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READING NEXT: New Report Outlines a Vision for Action and Research in Middle and High School Literacy

"no literacy program targeted at older readers is likely to cause significant improvements."

Leading literacy researchers have identified fifteen fundamental elements of effective adolescent literacy programs in a report to Carnegie Corporation of New York, released on October 13th by the Alliance for Excellent Education. Reading Next: A Vision for Action and Research in Middle and High School Literacy also stresses that action balanced with research is needed to improve the literacy achievement of the youth of today and tomorrow. It outlines a balanced vision for effecting immediate change for current students while also building the literacy field’s knowledge base through continued research.

Reading Next delineates fifteen elements aimed at improving middle and high school literacy achievement right now, and recommends that practitioners and program designers “flexibly try out various combinations” in search of the most effective arrangement. The report stresses that although it is not necessary to include all fifteen elements in every intervention program, three of them-professional development, formative assessment, and summative assessment-must be present. Without these, “no literacy program targeted at older readers is likely to cause significant improvements.”

In the foreword of Reading Nextcoauthor Catherine E. Snow, professor of education at the Harvard Graduate School of Education, writes, “It is clear that getting third graders to read at grade level is an important and challenging task, and one that needs ongoing attention from researchers, teacher educators, teachers, and parents. But many excellent third-grade readers will falter or fail in later-grade academic tasks if the teaching of reading is neglected in the middle and secondary grades.”

A quick look at the numbers shows support for Snow’s argument. Approximately eight million young people between fourth and twelfth grade struggle to read at grade level. According to national longitudinal studies, close to 75 percent of students with reading problems in third grade still experience difficulty reading in the ninth grade. At the same time, efforts to help these students have been few and far between because of a perceived lack of knowledge on how to reach them or best meet their needs.

In the report, coauthors Snow and Gina Biancarosa, an advanced doctoral student at the Harvard Graduate School of Education, argue that meeting the needs of older students who struggle with reading will require “expanding the discussion of reading instruction from Reading First-acquiring grade-level reading skills by third grade-to Reading Next-acquiring the reading skills that can serve youth for a lifetime.”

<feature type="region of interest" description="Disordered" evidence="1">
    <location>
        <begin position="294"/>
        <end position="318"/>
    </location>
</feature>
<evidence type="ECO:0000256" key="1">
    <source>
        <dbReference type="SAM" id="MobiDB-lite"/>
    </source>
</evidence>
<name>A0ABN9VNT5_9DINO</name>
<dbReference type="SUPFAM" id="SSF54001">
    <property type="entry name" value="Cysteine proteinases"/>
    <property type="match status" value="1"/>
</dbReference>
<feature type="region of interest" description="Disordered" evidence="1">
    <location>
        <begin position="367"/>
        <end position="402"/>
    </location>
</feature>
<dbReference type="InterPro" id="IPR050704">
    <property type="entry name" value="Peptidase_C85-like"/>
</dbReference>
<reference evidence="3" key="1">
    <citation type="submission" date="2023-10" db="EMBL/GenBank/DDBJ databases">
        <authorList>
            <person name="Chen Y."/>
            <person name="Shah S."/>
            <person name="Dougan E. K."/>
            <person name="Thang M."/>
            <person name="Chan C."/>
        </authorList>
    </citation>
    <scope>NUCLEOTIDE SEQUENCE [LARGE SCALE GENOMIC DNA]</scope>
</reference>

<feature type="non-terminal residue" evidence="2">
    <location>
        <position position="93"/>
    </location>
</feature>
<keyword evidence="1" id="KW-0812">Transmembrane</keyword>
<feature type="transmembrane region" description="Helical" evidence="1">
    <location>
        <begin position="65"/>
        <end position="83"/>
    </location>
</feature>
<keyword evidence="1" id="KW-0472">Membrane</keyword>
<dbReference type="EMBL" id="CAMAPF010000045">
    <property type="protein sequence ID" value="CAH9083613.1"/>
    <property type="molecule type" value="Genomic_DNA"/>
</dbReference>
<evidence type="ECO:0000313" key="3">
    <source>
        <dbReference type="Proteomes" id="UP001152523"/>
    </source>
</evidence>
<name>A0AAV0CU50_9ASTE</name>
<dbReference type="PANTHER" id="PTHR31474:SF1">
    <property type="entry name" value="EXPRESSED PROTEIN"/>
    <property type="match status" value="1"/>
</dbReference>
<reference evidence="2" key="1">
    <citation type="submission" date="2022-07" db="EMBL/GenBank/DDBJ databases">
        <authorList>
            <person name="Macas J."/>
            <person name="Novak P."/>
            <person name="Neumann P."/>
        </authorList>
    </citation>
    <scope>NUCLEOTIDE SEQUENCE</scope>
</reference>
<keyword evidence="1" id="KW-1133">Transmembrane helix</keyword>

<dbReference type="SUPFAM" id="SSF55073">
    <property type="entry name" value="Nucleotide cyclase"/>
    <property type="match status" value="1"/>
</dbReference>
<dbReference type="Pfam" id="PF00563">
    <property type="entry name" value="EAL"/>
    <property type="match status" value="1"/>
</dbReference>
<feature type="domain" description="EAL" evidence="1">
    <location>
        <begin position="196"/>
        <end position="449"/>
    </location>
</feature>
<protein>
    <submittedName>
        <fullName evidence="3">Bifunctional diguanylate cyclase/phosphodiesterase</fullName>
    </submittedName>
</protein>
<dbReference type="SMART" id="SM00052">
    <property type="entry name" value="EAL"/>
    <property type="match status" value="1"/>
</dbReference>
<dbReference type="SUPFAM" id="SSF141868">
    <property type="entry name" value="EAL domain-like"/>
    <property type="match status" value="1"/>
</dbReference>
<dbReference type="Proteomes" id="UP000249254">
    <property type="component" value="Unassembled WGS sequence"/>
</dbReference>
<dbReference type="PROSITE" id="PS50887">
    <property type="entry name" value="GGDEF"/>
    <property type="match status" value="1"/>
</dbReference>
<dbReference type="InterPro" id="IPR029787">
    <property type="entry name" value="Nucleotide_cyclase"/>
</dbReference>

Snow and Biancarosa note that we already know which tools work well for which type of struggling reader, but we do not know enough about how to direct and coordinate remedial tools to the maximum benefit, nor do we know enough about how to effectively combine current programs and approaches. In spring 2004, a panel of five nationally known and respected educational researchers met with representatives from Carnegie Corporation of New York and the Alliance for Excellent Education to address these questions. At the meeting, the researchers drew up a set of recommendations for meeting the needs of the nation’s struggling readers in grades 4-12, while simultaneously envisioning a way to propel the field forward.

Reading Next, the result of the researchers’ deliberations, is a “call to researchers in this area to exchange a bit of their self-determination in the service of producing more interpretable findings, and a call to funders interested in educational reform to forfeit a bit of their programmatic autonomy to increase the returns on their investments,” according to Snow. If both groups heed this call, she says, “adolescent readers and the teachers dedicated to their success will benefit.”

The Alliance’s forum releasing Reading Next featured the five researchers whose discussions led to the report–Dr. Davis Francis, University of HoustonDr. Donald Deshler, University of KansasDr. James McPartland, Johns Hopkins UniversityDr. Michael Kamil, Stanford University; and Dr. John Guthrie, University of Maryland–and convened others from the research community and representatives from the U.S. Department of Education and the U.S. Senate to offer reactions to the report. Sandy Kress, of Akin, Gump, Strauss, Hauer, and Feld, LLP, served as the moderator.

A video of the complete proceedings, written reactions to the report from outside organizations, and the complete report are available on the Alliance website at

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